The night I met Ammon Fayed, he gave me what I thought was a small, blue rock. He hadn’t introduced himself yet, so I was surprised and a little annoyed when he took my hand, palm up, and closed my fingers over the stone. He’d looked amused by the scowl on my face. That was six months ago at a party for my former linguistics professor’s birthday.
He didn’t look amused tonight when I met him at the Metropolitan Museum of Art, right in front of the Temple of Dendur exhibit. The intensity of his glare sent a flurry of butterflies through my stomach, but I smiled and strode across the marble floor, my heels announcing my approach. His dark eyes appraised my outfit. The black flounce skirt lay flat around my hips, but flared at the bottom, allowing it to move while I walked. The black, three-quarter sleeved blazer I wore covered the black lace bralette beneath it, leaving more cleavage showing than I would have chosen myself. My hair was in a sleek chignon, exposing my bare neck. I wore no jewelry, as he’d instructed, except the blue Met button on my lapel to signify my having paid the suggested donation to enter.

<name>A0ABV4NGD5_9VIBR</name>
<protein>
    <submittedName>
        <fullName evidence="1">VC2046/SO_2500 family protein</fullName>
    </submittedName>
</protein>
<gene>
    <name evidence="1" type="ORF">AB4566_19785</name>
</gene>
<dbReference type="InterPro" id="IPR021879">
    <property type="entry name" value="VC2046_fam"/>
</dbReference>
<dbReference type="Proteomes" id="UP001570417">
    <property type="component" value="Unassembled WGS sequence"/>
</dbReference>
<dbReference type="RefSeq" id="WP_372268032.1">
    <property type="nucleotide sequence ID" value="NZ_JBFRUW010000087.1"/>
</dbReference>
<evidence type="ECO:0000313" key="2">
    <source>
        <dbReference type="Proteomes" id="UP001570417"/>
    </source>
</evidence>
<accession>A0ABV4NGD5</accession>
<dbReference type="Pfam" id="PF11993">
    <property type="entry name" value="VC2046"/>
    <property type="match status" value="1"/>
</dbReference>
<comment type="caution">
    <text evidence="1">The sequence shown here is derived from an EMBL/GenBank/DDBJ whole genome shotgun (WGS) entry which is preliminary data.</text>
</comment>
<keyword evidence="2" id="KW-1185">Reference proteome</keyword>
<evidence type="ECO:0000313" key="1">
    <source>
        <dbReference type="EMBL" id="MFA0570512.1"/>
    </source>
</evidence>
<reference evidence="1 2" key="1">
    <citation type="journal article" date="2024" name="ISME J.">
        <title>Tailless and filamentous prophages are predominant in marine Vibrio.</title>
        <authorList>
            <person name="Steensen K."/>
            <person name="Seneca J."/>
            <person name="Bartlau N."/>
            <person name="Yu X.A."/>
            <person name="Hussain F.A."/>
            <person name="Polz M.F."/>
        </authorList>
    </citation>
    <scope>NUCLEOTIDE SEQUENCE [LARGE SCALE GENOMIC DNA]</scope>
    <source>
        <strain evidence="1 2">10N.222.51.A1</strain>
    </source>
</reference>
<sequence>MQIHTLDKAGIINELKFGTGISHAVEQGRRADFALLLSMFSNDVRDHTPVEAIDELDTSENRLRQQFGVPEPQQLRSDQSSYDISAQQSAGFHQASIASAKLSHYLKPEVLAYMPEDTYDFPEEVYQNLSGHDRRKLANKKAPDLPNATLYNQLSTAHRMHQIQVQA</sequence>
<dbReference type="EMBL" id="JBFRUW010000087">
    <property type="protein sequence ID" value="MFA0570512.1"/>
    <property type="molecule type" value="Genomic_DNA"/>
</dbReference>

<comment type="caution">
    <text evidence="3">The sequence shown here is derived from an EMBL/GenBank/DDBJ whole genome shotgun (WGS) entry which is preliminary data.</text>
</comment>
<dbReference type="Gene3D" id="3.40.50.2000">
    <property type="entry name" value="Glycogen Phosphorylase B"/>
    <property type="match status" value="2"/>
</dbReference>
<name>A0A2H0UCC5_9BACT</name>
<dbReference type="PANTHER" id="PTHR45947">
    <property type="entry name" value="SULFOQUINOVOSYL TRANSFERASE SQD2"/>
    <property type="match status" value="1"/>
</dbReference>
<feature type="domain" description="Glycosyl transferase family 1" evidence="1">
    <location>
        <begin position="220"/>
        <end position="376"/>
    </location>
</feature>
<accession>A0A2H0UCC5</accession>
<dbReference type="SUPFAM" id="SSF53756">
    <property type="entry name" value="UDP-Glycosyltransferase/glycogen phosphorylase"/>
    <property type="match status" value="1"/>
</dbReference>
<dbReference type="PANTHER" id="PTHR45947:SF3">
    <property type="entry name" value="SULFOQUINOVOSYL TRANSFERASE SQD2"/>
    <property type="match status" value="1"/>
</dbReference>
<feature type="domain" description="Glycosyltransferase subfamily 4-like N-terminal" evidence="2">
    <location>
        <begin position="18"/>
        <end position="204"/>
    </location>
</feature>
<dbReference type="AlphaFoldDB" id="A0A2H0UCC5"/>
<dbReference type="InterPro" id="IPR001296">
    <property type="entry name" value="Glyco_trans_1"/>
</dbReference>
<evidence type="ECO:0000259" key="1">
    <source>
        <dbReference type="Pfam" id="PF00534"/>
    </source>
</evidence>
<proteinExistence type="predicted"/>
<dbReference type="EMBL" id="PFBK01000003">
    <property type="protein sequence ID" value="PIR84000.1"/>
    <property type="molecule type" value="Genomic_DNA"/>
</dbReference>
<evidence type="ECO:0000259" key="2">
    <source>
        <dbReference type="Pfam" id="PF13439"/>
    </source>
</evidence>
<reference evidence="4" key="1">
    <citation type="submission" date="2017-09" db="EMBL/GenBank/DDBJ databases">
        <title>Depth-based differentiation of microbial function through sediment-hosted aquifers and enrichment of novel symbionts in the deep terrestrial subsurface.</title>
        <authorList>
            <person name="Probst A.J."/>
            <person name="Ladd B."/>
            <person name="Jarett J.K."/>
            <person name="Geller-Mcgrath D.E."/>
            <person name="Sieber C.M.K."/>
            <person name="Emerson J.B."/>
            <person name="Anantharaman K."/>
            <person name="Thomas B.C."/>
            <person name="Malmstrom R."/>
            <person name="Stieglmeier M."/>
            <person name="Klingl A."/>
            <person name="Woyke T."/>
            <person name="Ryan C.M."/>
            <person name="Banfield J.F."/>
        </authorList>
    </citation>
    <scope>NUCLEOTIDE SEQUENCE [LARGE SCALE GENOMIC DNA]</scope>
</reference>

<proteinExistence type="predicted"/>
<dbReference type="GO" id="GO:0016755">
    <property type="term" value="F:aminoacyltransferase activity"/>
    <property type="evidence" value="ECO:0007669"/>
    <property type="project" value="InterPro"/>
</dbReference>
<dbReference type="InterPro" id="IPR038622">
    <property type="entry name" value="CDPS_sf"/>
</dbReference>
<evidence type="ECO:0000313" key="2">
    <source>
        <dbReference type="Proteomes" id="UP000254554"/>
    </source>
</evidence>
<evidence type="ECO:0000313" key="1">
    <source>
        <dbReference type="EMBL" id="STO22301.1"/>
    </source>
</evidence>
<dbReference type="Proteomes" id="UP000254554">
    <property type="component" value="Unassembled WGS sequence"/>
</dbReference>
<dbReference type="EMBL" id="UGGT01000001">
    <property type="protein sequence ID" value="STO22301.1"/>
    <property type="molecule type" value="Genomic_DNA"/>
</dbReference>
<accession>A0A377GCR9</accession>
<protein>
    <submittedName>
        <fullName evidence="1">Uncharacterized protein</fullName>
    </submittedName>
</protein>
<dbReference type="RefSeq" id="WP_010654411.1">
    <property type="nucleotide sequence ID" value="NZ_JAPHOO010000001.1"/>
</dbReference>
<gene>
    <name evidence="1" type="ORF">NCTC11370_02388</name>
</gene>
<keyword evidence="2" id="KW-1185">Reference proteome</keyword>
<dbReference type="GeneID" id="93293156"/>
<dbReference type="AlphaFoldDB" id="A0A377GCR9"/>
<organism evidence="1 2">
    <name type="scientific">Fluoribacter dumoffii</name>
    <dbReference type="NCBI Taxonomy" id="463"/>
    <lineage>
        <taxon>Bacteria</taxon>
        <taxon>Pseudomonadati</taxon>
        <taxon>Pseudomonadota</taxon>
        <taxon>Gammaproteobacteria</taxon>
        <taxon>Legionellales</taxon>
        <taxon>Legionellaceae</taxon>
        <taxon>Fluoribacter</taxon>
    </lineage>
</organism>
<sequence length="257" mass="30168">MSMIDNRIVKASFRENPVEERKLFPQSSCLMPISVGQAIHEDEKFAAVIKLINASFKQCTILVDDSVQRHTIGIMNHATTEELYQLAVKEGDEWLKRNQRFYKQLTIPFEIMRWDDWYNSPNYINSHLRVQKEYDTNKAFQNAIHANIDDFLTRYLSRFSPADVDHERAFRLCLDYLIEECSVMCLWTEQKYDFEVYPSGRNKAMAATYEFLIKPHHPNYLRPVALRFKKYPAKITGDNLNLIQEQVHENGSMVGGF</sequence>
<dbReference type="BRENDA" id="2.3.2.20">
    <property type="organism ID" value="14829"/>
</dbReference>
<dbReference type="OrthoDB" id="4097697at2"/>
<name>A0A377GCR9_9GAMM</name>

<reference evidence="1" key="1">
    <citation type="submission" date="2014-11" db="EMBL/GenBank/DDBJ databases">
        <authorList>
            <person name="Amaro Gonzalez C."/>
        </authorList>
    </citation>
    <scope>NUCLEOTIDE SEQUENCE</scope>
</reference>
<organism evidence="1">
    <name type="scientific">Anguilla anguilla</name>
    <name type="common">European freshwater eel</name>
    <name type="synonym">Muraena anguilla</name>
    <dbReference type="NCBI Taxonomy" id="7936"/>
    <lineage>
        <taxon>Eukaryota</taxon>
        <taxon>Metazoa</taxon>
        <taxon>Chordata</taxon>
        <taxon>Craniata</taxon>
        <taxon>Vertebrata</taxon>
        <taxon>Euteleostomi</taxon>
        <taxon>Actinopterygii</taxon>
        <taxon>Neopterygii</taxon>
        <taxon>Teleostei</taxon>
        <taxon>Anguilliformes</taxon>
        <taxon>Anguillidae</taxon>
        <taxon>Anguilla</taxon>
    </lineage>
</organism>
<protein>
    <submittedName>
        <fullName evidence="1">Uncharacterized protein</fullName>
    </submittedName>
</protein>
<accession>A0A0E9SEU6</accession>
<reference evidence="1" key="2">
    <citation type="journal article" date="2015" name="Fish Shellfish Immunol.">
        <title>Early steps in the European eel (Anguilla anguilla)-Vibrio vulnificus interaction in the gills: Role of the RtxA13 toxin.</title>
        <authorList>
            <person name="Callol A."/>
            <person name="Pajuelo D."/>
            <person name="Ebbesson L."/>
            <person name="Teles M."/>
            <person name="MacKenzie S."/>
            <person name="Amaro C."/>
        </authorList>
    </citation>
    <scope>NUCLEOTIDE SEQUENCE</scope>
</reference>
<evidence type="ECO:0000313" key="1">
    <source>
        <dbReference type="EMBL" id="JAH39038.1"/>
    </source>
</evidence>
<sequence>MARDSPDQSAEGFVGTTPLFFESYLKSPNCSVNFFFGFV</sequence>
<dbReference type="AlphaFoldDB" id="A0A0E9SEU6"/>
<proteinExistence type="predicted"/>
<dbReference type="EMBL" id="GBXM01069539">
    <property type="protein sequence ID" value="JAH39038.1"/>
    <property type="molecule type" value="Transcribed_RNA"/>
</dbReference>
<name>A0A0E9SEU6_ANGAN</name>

When I arrived in front of him, he took my hands and kissed me on the lips without speaking. His kiss was long and soft, with just a flick of his tongue over mine. My hands were cold and clammy against his warm fingers. I looked up, hoping to see him smile, but there was no crack in the intensity of his armor. Tonight was not about frivolity, and he wasn’t going to indulge me.
He led me by the hand to the entrance of the Temple of Dendur, steadying me on the stairs when my knees shook. I stopped briefly to look at the view of Central Park in the fading daylight. The large room was far from empty, but that was his plan. (more…)